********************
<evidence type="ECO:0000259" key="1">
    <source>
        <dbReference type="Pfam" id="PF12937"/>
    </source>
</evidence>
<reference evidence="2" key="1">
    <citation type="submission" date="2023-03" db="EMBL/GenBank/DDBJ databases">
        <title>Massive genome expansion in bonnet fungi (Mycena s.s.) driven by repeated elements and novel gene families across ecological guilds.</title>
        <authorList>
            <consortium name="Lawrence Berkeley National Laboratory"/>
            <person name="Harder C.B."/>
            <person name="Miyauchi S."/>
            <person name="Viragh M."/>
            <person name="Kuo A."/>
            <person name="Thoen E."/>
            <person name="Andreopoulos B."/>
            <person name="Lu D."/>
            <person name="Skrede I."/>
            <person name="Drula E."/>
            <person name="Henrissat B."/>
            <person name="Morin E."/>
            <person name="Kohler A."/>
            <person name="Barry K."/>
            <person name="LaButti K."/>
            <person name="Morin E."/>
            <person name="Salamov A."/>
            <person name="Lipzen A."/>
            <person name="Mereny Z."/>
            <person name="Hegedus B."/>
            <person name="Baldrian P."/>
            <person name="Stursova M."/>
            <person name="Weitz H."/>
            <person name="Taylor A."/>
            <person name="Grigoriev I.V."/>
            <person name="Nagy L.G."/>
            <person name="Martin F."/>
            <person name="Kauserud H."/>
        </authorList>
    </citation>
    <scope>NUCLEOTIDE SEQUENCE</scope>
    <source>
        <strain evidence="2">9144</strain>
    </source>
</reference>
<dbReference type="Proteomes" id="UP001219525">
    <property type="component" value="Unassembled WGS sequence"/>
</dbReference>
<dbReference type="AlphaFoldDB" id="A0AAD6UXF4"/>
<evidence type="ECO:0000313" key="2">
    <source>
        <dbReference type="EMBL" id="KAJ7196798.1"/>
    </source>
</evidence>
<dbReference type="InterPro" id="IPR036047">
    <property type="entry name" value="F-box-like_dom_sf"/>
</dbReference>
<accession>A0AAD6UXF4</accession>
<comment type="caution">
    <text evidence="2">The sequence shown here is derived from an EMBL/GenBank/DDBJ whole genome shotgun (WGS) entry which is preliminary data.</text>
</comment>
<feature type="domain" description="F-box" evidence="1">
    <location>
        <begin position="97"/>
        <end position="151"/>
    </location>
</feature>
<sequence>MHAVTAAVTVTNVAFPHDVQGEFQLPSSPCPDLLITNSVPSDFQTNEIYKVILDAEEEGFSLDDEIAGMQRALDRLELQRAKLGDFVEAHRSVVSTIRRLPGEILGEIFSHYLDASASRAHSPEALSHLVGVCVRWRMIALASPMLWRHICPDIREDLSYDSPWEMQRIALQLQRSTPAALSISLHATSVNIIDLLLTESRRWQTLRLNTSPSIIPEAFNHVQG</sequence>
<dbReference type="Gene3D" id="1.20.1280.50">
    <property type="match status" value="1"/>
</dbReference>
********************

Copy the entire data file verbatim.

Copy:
<evidence type="ECO:0000259" key="1">
    <source>
        <dbReference type="Pfam" id="PF12937"/>
    </source>
</evidence>
<reference evidence="2" key="1">
    <citation type="submission" date="2023-03" db="EMBL/GenBank/DDBJ databases">
        <title>Massive genome expansion in bonnet fungi (Mycena s.s.) driven by repeated elements and novel gene families across ecological guilds.</title>
        <authorList>
            <consortium name="Lawrence Berkeley National Laboratory"/>
            <person name="Harder C.B."/>
            <person name="Miyauchi S."/>
            <person name="Viragh M."/>
            <person name="Kuo A."/>
            <person name="Thoen E."/>
            <person name="Andreopoulos B."/>
            <person name="Lu D."/>
            <person name="Skrede I."/>
            <person name="Drula E."/>
            <person name="Henrissat B."/>
            <person name="Morin E."/>
            <person name="Kohler A."/>
            <person name="Barry K."/>
            <person name="LaButti K."/>
            <person name="Morin E."/>
            <person name="Salamov A."/>
            <person name="Lipzen A."/>
            <person name="Mereny Z."/>
            <person name="Hegedus B."/>
            <person name="Baldrian P."/>
            <person name="Stursova M."/>
            <person name="Weitz H."/>
            <person name="Taylor A."/>
            <person name="Grigoriev I.V."/>
            <person name="Nagy L.G."/>
            <person name="Martin F."/>
            <person name="Kauserud H."/>
        </authorList>
    </citation>
    <scope>NUCLEOTIDE SEQUENCE</scope>
    <source>
        <strain evidence="2">9144</strain>
    </source>
</reference>
<dbReference type="Proteomes" id="UP001219525">
    <property type="component" value="Unassembled WGS sequence"/>
</dbReference>
<dbReference type="AlphaFoldDB" id="A0AAD6UXF4"/>
<evidence type="ECO:0000313" key="2">
    <source>
        <dbReference type="EMBL" id="KAJ7196798.1"/>
    </source>
</evidence>
<dbReference type="InterPro" id="IPR036047">
    <property type="entry name" value="F-box-like_dom_sf"/>
</dbReference>
<accession>A0AAD6UXF4</accession>
<comment type="caution">
    <text evidence="2">The sequence shown here is derived from an EMBL/GenBank/DDBJ whole genome shotgun (WGS) entry which is preliminary data.</text>
</comment>
<feature type="domain" description="F-box" evidence="1">
    <location>
        <begin position="97"/>
        <end position="151"/>
    </location>
</feature>
<sequence>MHAVTAAVTVTNVAFPHDVQGEFQLPSSPCPDLLITNSVPSDFQTNEIYKVILDAEEEGFSLDDEIAGMQRALDRLELQRAKLGDFVEAHRSVVSTIRRLPGEILGEIFSHYLDASASRAHSPEALSHLVGVCVRWRMIALASPMLWRHICPDIREDLSYDSPWEMQRIALQLQRSTPAALSISLHATSVNIIDLLLTESRRWQTLRLNTSPSIIPEAFNHVQG</sequence>
<dbReference type="Gene3D" id="1.20.1280.50">
    <property type="match status" value="1"/>
</dbReference>